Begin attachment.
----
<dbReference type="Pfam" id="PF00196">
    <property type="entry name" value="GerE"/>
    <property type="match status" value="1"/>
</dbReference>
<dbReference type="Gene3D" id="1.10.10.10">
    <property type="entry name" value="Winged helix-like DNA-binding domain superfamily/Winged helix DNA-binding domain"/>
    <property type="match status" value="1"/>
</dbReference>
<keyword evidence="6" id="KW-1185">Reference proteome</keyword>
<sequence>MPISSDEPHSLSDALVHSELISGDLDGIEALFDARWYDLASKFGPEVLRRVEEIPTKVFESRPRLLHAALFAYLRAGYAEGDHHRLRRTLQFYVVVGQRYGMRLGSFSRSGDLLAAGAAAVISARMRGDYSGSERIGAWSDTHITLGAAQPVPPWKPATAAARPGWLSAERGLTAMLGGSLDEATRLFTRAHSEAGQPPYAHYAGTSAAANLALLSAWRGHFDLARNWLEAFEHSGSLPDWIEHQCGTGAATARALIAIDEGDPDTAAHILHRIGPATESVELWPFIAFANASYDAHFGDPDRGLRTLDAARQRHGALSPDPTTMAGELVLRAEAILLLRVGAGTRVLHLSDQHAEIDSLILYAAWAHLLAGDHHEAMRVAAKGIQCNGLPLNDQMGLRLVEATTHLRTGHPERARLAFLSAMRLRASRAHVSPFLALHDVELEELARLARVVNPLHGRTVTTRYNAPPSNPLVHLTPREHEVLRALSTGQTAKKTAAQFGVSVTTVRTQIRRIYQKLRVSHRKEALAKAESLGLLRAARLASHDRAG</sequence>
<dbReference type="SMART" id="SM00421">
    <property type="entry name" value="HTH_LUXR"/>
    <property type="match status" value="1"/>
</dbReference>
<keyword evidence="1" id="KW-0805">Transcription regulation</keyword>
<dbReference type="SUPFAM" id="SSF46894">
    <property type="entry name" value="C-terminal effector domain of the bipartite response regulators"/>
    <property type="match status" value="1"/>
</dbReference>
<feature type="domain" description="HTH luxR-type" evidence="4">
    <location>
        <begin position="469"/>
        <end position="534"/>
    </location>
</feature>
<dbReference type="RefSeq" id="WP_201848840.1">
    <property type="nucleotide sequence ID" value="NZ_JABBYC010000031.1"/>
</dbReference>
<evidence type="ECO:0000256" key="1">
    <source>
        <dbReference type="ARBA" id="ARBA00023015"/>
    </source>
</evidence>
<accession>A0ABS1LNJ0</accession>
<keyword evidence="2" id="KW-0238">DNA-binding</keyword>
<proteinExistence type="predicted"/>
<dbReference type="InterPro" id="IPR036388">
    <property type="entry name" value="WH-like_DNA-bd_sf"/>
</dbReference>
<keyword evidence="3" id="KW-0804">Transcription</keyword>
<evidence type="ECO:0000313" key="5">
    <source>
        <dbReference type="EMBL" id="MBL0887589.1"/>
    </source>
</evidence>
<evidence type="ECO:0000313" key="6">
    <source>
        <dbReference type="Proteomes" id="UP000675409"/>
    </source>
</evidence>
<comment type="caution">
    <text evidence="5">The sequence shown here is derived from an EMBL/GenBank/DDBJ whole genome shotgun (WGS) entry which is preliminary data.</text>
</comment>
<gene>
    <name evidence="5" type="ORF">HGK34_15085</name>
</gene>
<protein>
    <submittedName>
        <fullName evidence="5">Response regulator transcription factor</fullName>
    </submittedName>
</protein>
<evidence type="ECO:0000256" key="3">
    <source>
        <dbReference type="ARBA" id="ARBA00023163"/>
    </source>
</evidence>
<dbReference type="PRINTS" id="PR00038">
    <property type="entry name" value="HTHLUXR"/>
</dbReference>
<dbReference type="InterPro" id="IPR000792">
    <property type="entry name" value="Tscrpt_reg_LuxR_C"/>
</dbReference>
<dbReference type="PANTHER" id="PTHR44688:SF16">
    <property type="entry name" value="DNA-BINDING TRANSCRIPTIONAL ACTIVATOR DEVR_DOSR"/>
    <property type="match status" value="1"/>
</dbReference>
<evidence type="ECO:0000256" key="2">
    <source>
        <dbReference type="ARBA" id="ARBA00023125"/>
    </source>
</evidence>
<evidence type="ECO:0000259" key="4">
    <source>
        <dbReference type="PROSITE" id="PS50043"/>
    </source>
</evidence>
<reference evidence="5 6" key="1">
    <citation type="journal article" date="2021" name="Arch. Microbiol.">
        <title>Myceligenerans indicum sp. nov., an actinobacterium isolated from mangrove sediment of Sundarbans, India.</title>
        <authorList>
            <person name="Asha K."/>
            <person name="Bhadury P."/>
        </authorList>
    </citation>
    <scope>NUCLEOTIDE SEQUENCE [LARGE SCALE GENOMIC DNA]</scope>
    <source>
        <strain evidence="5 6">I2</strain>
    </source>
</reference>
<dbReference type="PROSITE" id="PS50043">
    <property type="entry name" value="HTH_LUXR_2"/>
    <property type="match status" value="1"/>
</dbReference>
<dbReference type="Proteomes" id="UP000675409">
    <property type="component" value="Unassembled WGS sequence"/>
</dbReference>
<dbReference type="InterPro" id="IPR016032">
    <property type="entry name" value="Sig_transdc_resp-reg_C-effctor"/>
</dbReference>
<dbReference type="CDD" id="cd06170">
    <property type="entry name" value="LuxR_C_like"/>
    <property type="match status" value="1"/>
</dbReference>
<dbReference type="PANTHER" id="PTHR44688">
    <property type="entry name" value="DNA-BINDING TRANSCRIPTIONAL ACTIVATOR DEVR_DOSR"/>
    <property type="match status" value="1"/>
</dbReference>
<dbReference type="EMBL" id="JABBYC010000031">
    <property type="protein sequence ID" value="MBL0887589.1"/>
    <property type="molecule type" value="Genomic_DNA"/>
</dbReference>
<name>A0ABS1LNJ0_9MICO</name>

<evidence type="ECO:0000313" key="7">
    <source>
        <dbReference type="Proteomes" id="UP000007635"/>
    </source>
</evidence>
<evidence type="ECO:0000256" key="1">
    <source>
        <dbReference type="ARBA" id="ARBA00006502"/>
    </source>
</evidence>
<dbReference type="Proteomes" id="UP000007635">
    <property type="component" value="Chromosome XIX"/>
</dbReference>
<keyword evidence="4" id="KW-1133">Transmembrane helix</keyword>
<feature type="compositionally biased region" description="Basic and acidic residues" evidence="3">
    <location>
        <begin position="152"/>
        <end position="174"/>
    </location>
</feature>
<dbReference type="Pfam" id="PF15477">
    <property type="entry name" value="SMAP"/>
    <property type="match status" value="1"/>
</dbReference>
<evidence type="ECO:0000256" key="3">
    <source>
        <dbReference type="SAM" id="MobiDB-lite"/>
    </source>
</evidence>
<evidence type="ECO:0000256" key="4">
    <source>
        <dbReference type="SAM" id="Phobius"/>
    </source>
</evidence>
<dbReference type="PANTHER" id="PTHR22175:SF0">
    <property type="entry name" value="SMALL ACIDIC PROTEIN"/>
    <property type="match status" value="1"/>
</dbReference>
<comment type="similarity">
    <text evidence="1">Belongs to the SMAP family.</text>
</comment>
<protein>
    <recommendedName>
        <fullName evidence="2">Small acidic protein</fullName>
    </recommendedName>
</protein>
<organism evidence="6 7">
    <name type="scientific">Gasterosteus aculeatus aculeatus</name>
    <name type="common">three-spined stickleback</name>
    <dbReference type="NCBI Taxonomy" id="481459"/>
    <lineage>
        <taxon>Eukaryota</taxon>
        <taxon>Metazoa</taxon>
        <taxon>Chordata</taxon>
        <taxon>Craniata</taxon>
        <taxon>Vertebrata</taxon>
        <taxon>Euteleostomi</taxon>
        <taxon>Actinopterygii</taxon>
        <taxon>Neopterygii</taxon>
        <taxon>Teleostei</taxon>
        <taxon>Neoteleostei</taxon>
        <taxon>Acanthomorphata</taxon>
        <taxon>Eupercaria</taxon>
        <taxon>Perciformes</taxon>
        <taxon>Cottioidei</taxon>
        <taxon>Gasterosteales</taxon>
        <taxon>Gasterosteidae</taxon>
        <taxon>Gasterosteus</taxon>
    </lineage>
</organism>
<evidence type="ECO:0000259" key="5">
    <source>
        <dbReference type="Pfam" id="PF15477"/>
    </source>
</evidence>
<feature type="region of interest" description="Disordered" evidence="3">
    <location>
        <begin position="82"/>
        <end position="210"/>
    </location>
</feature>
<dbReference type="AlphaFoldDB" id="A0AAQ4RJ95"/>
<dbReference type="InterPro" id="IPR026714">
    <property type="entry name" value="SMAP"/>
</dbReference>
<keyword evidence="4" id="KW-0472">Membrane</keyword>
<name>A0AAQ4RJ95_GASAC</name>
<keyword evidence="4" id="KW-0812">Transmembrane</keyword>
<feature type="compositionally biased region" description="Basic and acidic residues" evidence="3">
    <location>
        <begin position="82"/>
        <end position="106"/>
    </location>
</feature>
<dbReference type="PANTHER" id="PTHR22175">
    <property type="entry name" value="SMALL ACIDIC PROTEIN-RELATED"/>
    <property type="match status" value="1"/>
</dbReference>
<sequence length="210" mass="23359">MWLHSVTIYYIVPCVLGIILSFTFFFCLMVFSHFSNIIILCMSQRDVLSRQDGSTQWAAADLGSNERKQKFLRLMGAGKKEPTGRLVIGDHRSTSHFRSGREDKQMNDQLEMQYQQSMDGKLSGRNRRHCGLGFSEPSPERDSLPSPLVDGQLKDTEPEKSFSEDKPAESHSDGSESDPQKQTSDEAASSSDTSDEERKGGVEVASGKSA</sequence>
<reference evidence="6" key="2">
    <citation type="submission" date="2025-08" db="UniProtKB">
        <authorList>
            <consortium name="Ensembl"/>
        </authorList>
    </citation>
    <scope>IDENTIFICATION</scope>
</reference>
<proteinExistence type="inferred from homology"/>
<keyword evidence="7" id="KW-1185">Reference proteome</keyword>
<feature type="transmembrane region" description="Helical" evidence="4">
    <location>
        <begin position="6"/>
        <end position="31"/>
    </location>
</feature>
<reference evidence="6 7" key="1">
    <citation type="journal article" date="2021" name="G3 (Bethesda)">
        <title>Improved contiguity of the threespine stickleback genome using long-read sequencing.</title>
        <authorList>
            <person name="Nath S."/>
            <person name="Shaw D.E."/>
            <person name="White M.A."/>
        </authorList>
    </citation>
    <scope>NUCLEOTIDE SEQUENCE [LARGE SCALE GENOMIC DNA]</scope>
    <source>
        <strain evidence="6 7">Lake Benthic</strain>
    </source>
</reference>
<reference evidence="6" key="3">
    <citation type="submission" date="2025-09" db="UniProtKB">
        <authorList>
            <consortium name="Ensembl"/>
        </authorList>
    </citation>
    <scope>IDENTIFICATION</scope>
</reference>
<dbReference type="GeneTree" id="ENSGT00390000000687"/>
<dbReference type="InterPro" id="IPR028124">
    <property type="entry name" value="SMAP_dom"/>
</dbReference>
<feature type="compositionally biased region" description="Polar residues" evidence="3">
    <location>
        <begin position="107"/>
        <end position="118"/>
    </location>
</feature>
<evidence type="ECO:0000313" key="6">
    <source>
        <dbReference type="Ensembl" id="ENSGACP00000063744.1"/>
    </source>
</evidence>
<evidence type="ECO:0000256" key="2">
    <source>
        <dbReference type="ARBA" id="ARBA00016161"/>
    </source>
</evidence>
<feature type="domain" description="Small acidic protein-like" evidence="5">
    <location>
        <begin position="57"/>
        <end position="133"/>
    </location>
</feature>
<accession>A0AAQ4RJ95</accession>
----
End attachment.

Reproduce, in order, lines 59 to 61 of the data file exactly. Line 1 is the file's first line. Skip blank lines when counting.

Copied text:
        <fullName evidence="5">Response regulator transcription factor</fullName>
    </submittedName>
</protein>